HealthyPi 5

An extensible, open-source sensor platform for biosignal acquisition

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Jun 09, 2023

Project update 6 of 11

Edge-AI Data Acquistion & Inference Using HealthyPi 5 & Edge Impulse

by Ashwin W

HealthyPi 5 is a versatile device that can be used for a variety of applications. One of the most common applications is to use HealthyPi 5 as a data-acquisition device for collecting physiological data. HealthyPi 5 can also be used as a platform for edge-AI inference, where the data is collected and processed on the device itself before being classified according to a machine learning model. In this post, we will look at how to use HealthyPi 5 with the Edge Impulse platform for edge-AI data acquisition and inference. Support for Edge Impulse is being integrated directly into the HealthyPi Zephyr application and will be available in the next release.

Collecting data using HealthyPi 5

Edge Impulse is a platform for developing, training and deploying machine learning models on edge devices. The Edge Impulse platform can be used to develop machine learning models for a variety of applications including audio, vision, motion and other sensor data. The Edge Impulse platform also provides a complete workflow for deploying the machine learning models on edge devices. Check our more details about the Edge Impulse platform here in their docs.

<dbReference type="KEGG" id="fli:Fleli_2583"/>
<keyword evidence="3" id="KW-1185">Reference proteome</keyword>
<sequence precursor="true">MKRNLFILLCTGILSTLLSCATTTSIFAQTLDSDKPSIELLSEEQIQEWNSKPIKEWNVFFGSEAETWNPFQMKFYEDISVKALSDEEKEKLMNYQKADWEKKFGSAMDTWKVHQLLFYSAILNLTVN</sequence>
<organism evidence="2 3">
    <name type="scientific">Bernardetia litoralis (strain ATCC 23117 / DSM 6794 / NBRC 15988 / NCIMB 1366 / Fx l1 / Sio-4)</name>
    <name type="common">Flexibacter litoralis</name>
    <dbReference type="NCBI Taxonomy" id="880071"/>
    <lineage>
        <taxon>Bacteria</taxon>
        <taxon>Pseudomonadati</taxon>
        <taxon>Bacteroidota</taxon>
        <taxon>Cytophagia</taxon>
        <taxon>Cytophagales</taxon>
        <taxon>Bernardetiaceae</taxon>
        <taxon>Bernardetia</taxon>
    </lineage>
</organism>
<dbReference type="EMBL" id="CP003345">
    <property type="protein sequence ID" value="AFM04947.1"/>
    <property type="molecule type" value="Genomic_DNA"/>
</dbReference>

Edge impulse provides a convenient command line tool for most desktop platforms called the Data Forwarder which can be used to collect data from a variety of sensors and send it to the Edge Impulse platform for training and inference. The HealthyPi 5 Zephyr application now supports the streaming of data over the USB interface and the data forwarder can be used to acquire data from HealthyPi 5 and send it to the Edge Impulse platform for training and inference. You will need to create an Free account on Edge Impulse to use the data forwarder. Once you login to Edge Impulse from the command line using your credentials, you can configure it as a data source as showing in the following figure.

The Data Source shows up in the Edge Impulse Dashboard as shown below. You can now start sampling data from HealthyPi 5 and send it to the Edge Impulse platform for feature extraction and training. The following figure shows the sampling module on the far right corner. Simply click "Start sampling" now and it starts collecting data from HealthyPi 5. The dashboard also provides a WebUSB interface for USB devices, which can be used to connect to HealthyPi 5 directly from the browser, but we could not try it out this time.

As soon as the sampling starts on the platform, the data forwarder should now show that a client is connected and data is being received from HealthyPi 5, as shown in the following figure.